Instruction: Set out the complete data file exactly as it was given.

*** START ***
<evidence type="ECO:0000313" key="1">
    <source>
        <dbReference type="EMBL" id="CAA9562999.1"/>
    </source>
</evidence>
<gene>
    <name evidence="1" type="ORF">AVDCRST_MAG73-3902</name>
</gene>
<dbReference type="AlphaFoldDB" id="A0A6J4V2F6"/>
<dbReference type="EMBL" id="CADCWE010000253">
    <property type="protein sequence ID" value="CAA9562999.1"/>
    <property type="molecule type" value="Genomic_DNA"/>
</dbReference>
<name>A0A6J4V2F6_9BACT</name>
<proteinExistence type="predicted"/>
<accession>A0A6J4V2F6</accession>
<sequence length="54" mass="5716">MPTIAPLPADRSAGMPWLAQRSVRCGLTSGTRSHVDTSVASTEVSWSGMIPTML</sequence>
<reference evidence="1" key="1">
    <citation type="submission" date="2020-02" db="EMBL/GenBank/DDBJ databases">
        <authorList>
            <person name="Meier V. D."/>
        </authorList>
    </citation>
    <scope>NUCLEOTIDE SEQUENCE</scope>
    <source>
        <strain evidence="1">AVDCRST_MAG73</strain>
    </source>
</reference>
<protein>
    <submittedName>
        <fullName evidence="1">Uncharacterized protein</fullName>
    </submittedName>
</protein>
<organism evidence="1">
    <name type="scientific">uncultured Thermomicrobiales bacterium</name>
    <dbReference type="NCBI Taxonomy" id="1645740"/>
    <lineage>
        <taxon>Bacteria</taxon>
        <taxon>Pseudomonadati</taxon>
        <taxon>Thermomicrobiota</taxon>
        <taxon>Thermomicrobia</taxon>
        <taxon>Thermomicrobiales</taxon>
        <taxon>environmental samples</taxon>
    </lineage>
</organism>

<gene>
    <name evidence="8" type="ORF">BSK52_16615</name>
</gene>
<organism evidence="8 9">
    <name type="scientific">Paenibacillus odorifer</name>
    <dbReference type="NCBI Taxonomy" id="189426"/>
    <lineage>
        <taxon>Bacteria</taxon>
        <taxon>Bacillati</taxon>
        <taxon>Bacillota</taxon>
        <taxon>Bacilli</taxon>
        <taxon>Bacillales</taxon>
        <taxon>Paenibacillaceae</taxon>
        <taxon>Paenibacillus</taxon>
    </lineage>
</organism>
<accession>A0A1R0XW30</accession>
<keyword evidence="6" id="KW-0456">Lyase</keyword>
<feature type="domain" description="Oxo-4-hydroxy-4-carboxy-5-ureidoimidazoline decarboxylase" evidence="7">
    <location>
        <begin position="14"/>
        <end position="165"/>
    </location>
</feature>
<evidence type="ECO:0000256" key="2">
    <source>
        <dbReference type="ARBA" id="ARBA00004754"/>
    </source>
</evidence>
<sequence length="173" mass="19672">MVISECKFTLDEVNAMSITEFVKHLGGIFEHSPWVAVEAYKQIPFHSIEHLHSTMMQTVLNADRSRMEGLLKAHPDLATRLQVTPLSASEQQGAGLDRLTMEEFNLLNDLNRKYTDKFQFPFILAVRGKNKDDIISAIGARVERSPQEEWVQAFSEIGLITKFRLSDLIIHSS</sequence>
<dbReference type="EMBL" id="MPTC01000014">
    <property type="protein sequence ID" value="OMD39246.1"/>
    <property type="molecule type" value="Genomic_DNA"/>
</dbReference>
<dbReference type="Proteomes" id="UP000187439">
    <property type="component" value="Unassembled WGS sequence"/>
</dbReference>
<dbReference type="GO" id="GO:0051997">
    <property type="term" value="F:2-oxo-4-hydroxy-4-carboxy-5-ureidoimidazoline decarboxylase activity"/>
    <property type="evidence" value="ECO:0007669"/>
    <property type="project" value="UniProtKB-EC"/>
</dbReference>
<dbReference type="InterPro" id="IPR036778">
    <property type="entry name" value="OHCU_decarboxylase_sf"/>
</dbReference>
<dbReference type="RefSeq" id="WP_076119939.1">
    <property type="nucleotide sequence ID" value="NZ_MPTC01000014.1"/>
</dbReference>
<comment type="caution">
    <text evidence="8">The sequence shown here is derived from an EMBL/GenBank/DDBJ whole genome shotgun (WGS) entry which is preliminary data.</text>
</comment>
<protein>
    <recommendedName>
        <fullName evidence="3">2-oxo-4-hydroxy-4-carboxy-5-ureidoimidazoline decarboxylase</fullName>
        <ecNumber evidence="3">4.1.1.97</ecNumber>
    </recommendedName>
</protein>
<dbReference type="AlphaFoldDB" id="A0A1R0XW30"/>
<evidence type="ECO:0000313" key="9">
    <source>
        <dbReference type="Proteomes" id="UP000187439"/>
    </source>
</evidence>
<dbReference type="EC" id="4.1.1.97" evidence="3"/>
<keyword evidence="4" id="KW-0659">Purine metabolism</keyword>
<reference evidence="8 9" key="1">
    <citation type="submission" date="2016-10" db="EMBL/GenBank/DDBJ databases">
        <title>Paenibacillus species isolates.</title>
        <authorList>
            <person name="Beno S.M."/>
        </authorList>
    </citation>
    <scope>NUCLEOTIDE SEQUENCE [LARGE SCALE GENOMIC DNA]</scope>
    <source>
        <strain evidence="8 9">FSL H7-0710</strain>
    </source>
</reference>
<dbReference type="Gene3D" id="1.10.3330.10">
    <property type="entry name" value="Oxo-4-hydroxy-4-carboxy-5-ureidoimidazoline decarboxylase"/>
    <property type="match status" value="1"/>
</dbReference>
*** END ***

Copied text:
<evidence type="ECO:0000313" key="1">
    <source>
        <dbReference type="EMBL" id="CAA9562999.1"/>
    </source>
</evidence>
<gene>
    <name evidence="1" type="ORF">AVDCRST_MAG73-3902</name>
</gene>
<dbReference type="AlphaFoldDB" id="A0A6J4V2F6"/>
<dbReference type="EMBL" id="CADCWE010000253">
    <property type="protein sequence ID" value="CAA9562999.1"/>
    <property type="molecule type" value="Genomic_DNA"/>
</dbReference>
<name>A0A6J4V2F6_9BACT</name>
<proteinExistence type="predicted"/>
<accession>A0A6J4V2F6</accession>
<sequence length="54" mass="5716">MPTIAPLPADRSAGMPWLAQRSVRCGLTSGTRSHVDTSVASTEVSWSGMIPTML</sequence>
<reference evidence="1" key="1">
    <citation type="submission" date="2020-02" db="EMBL/GenBank/DDBJ databases">
        <authorList>
            <person name="Meier V. D."/>
        </authorList>
    </citation>
    <scope>NUCLEOTIDE SEQUENCE</scope>
    <source>
        <strain evidence="1">AVDCRST_MAG73</strain>
    </source>
</reference>
<protein>
    <submittedName>
        <fullName evidence="1">Uncharacterized protein</fullName>
    </submittedName>
</protein>
<organism evidence="1">
    <name type="scientific">uncultured Thermomicrobiales bacterium</name>
    <dbReference type="NCBI Taxonomy" id="1645740"/>
    <lineage>
        <taxon>Bacteria</taxon>
        <taxon>Pseudomonadati</taxon>
        <taxon>Thermomicrobiota</taxon>
        <taxon>Thermomicrobia</taxon>
        <taxon>Thermomicrobiales</taxon>
        <taxon>environmental samples</taxon>
    </lineage>
</organism>

<gene>
    <name evidence="8" type="ORF">BSK52_16615</name>
</gene>
<organism evidence="8 9">
    <name type="scientific">Paenibacillus odorifer</name>
    <dbReference type="NCBI Taxonomy" id="189426"/>
    <lineage>
        <taxon>Bacteria</taxon>
        <taxon>Bacillati</taxon>
        <taxon>Bacillota</taxon>
        <taxon>Bacilli</taxon>
        <taxon>Bacillales</taxon>
        <taxon>Paenibacillaceae</taxon>
        <taxon>Paenibacillus</taxon>
    </lineage>
</organism>
<accession>A0A1R0XW30</accession>
<keyword evidence="6" id="KW-0456">Lyase</keyword>
<feature type="domain" description="Oxo-4-hydroxy-4-carboxy-5-ureidoimidazoline decarboxylase" evidence="7">
    <location>
        <begin position="14"/>
        <end position="165"/>
    </location>
</feature>
<evidence type="ECO:0000256" key="2">
    <source>
        <dbReference type="ARBA" id="ARBA00004754"/>
    </source>
</evidence>
<sequence length="173" mass="19672">MVISECKFTLDEVNAMSITEFVKHLGGIFEHSPWVAVEAYKQIPFHSIEHLHSTMMQTVLNADRSRMEGLLKAHPDLATRLQVTPLSASEQQGAGLDRLTMEEFNLLNDLNRKYTDKFQFPFILAVRGKNKDDIISAIGARVERSPQEEWVQAFSEIGLITKFRLSDLIIHSS</sequence>
<dbReference type="EMBL" id="MPTC01000014">
    <property type="protein sequence ID" value="OMD39246.1"/>
    <property type="molecule type" value="Genomic_DNA"/>
</dbReference>
<dbReference type="Proteomes" id="UP000187439">
    <property type="component" value="Unassembled WGS sequence"/>
</dbReference>
<dbReference type="GO" id="GO:0051997">
    <property type="term" value="F:2-oxo-4-hydroxy-4-carboxy-5-ureidoimidazoline decarboxylase activity"/>
    <property type="evidence" value="ECO:0007669"/>
    <property type="project" value="UniProtKB-EC"/>
</dbReference>
<dbReference type="InterPro" id="IPR036778">
    <property type="entry name" value="OHCU_decarboxylase_sf"/>
</dbReference>
<dbReference type="RefSeq" id="WP_076119939.1">
    <property type="nucleotide sequence ID" value="NZ_MPTC01000014.1"/>
</dbReference>
<comment type="caution">
    <text evidence="8">The sequence shown here is derived from an EMBL/GenBank/DDBJ whole genome shotgun (WGS) entry which is preliminary data.</text>
</comment>
<protein>
    <recommendedName>
        <fullName evidence="3">2-oxo-4-hydroxy-4-carboxy-5-ureidoimidazoline decarboxylase</fullName>
        <ecNumber evidence="3">4.1.1.97</ecNumber>
    </recommendedName>
</protein>
<dbReference type="AlphaFoldDB" id="A0A1R0XW30"/>
<evidence type="ECO:0000313" key="9">
    <source>
        <dbReference type="Proteomes" id="UP000187439"/>
    </source>
</evidence>
<dbReference type="EC" id="4.1.1.97" evidence="3"/>
<keyword evidence="4" id="KW-0659">Purine metabolism</keyword>
<reference evidence="8 9" key="1">
    <citation type="submission" date="2016-10" db="EMBL/GenBank/DDBJ databases">
        <title>Paenibacillus species isolates.</title>
        <authorList>
            <person name="Beno S.M."/>
        </authorList>
    </citation>
    <scope>NUCLEOTIDE SEQUENCE [LARGE SCALE GENOMIC DNA]</scope>
    <source>
        <strain evidence="8 9">FSL H7-0710</strain>
    </source>
</reference>
<dbReference type="Gene3D" id="1.10.3330.10">
    <property type="entry name" value="Oxo-4-hydroxy-4-carboxy-5-ureidoimidazoline decarboxylase"/>
    <property type="match status" value="1"/>
</dbReference>